More plums growing with a lot of other different plants
More plums growing with a lot of other different plants
 
gardener
Posts: 1273
Location: Longbranch, WA
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I constantly have to move new trees out of my plum groves. there was a massive green gauge plum which is a prolific and strong grower with very sweet fruit still looks green when ripe but is strongly cling stone. it has cross pollinated with a yellow plum which is more free stone so I am getting crosses that have the best combination. The oldest grove of Italian prune plumes is the least hardy the trees succumbing to disease after about three years but it keeps propagating from the roots.
 
Steve Thorn
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Posts: 2444
Location: Zone 7b/8a Temperate Humid Subtropical, Eastern NC, US
874
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That's awesome that you're getting offspring with the best from both parents!

I've noticed that two of my plum seedlings have redder/darker leaves, which was really interesting.

I have some European plum trees, but they didn't flower this year, but hopefully they should next year. I'm really interested to see how the seedlings from them turn out.
 
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I put out a few Red Allegheny Plums, but no signs of them growing yet, as far as I can tell.
 
Steve Thorn
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Location: Zone 7b/8a Temperate Humid Subtropical, Eastern NC, US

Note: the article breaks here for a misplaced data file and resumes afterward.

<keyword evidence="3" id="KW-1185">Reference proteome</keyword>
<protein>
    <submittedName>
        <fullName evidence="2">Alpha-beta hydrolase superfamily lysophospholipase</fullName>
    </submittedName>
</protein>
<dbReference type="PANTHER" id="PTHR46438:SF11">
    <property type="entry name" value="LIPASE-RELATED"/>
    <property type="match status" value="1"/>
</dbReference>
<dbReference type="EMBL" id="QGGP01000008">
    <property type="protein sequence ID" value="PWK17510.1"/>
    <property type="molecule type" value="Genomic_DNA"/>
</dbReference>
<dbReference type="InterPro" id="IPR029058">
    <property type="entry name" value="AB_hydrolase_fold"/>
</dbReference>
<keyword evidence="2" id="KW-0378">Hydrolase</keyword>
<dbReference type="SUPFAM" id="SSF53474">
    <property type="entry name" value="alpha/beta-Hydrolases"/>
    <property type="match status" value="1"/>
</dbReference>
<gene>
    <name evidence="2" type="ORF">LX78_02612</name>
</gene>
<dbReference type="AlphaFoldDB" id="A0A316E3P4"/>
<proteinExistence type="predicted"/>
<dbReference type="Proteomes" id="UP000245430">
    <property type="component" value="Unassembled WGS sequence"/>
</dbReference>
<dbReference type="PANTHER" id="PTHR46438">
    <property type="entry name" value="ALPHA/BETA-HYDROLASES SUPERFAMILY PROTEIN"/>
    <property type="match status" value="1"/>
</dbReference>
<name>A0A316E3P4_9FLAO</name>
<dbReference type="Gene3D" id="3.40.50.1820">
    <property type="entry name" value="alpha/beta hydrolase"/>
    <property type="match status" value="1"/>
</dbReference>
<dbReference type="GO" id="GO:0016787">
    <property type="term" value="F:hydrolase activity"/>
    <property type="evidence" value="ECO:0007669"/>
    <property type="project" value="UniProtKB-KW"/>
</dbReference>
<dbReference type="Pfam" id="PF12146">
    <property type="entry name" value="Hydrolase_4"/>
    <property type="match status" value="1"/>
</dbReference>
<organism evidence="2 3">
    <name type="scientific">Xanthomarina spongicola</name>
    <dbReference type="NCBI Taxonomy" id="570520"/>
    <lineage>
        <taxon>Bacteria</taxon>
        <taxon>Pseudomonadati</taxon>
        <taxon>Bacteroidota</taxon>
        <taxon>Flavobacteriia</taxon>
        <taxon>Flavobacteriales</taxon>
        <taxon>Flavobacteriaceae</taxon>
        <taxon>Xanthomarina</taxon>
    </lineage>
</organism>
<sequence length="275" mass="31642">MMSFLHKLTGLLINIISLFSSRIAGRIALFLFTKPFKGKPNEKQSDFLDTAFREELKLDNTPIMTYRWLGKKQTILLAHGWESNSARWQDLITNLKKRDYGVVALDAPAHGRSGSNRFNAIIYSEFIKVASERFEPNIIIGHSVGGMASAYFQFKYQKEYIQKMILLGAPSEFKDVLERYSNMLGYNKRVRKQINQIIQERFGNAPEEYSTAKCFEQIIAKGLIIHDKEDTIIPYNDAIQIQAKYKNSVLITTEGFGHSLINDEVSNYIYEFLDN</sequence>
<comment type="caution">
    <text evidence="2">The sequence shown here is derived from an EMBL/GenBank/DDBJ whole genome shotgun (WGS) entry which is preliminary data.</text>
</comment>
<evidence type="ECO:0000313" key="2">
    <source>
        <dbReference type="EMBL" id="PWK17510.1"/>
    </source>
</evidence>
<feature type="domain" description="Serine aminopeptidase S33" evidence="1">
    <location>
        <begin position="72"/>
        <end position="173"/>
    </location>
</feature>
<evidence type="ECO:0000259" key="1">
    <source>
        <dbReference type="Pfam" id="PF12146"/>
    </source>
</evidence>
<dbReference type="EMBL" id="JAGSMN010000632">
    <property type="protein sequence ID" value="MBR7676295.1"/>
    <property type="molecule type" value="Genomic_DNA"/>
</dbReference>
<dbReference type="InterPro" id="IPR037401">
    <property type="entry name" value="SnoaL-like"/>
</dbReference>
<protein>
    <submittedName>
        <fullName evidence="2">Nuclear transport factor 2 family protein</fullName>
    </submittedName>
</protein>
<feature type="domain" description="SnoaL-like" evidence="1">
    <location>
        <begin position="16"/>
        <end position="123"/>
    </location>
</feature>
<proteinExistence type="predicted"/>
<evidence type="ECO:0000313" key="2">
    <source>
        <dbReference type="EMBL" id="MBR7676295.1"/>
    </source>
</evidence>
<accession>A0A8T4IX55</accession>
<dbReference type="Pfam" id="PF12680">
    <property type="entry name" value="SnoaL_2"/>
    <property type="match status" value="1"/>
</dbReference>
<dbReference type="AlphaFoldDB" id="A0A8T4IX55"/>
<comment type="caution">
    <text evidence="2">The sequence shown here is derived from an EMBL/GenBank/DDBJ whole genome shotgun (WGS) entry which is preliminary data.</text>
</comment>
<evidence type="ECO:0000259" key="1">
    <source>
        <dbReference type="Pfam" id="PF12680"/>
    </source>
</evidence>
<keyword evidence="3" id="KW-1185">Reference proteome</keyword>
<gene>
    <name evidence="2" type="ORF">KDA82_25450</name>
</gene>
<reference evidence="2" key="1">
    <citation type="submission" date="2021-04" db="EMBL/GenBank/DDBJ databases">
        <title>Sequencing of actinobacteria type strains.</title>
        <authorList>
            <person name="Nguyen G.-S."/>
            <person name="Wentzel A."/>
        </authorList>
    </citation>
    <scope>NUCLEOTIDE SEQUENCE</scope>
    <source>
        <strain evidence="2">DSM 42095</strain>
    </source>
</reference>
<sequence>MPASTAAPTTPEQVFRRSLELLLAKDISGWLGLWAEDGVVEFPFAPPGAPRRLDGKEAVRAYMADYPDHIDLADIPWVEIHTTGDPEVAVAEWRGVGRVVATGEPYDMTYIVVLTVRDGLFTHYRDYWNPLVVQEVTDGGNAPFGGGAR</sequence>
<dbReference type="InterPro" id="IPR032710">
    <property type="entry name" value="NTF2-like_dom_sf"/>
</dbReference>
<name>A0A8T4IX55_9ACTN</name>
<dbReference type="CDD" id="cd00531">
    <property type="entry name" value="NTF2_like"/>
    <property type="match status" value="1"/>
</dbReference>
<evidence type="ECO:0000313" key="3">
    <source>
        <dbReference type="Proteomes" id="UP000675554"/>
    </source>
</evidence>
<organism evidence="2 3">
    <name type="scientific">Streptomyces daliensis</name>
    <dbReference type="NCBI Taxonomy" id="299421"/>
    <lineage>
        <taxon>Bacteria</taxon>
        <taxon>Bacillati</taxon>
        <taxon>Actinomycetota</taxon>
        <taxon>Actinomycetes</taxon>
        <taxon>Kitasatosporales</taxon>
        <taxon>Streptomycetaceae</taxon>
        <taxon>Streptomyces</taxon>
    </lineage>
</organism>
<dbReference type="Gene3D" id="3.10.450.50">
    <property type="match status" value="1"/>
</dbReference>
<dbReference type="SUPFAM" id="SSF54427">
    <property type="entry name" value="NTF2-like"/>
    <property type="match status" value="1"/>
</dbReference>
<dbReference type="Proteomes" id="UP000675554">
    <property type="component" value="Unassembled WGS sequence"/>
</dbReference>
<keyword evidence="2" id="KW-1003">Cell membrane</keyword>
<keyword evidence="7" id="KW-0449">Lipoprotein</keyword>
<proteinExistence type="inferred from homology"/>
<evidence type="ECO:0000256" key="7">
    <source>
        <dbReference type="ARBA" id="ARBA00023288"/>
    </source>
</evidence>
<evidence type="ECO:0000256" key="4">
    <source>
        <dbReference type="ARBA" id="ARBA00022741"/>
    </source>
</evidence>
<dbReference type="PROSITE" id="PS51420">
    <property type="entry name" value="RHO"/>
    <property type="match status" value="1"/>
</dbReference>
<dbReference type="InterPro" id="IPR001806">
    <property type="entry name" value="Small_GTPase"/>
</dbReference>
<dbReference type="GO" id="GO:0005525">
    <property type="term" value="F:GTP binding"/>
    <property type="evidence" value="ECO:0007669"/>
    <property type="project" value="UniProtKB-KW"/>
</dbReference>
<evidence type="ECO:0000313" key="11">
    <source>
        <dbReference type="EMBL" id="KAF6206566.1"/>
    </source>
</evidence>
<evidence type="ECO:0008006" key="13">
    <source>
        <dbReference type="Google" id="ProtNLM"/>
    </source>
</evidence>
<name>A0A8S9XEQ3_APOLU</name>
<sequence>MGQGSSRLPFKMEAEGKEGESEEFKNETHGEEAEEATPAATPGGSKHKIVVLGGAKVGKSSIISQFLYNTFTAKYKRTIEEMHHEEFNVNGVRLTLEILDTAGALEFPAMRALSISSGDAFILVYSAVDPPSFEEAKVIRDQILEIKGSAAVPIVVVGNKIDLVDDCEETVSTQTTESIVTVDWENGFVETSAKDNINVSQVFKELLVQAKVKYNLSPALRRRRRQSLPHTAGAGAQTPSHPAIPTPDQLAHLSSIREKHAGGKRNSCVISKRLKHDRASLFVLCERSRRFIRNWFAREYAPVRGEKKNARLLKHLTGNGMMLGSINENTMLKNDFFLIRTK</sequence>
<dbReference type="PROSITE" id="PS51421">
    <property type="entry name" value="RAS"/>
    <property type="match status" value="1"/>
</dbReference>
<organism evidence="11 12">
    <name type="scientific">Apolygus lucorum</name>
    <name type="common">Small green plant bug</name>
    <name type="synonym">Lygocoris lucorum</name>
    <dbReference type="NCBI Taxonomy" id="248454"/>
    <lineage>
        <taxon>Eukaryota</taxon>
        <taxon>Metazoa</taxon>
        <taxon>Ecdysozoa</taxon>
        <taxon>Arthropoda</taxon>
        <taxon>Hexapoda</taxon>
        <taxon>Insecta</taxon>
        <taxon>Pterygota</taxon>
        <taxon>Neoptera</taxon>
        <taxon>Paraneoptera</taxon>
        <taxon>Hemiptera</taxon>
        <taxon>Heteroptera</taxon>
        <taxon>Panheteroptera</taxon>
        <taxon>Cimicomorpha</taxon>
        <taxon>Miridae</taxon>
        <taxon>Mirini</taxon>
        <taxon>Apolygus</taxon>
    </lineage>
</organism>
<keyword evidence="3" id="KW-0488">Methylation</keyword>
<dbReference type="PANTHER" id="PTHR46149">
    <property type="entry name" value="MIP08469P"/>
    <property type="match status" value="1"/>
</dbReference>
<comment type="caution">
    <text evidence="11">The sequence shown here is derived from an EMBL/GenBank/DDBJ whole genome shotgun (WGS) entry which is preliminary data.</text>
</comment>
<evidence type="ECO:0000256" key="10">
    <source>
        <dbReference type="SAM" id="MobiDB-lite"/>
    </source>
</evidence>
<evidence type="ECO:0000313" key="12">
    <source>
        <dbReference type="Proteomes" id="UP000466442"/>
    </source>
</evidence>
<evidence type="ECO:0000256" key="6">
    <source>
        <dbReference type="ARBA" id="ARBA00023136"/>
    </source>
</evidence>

874
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This is the parent tree of my plum seedlings above.

It is worth growing just for its blooming fragrance alone. For about a full week, it emits a plum perfume aroma that fills the air and can be easily detected from far away.

It looks like it is going to produce a full crop of plums this year if the late frosts will hold off.
20210321_105138.jpg
Fragrant parent plum tree
Fragrant parent plum tree
20210321_105226.jpg
Plum flowers in full bloom
Plum flowers in full bloom
20210321_105205.jpg
Plum branches filled with flowers
Plum branches filled with flowers
20210321_105222.jpg
More plum flowers
More plum flowers
 
pollinator
Posts: 1765
Location: Denmark 57N
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When we bought this house there were 2 huge overgrown plum trees, one is a greengage the other is some form of small purple plum, both taste nice, There is also a yellow mirrabelle on the property but a bit further away, both had prolifically self seeded and some of the babies were also fruiting, We have cut down and removed every single one, they all had horrendous thorns up to 2 inch long all over themselves including on the trunk. All the fruit we got on those ware terribly sour, some were yellow some were green but none were worth talking about.

So my advice on growing plums, is plant them somewhere out of the way or in pots until you discover if you have thorned monstrosities or not. And it seems that the yellow from either the mirabelle or the greengage was dominant over the purple.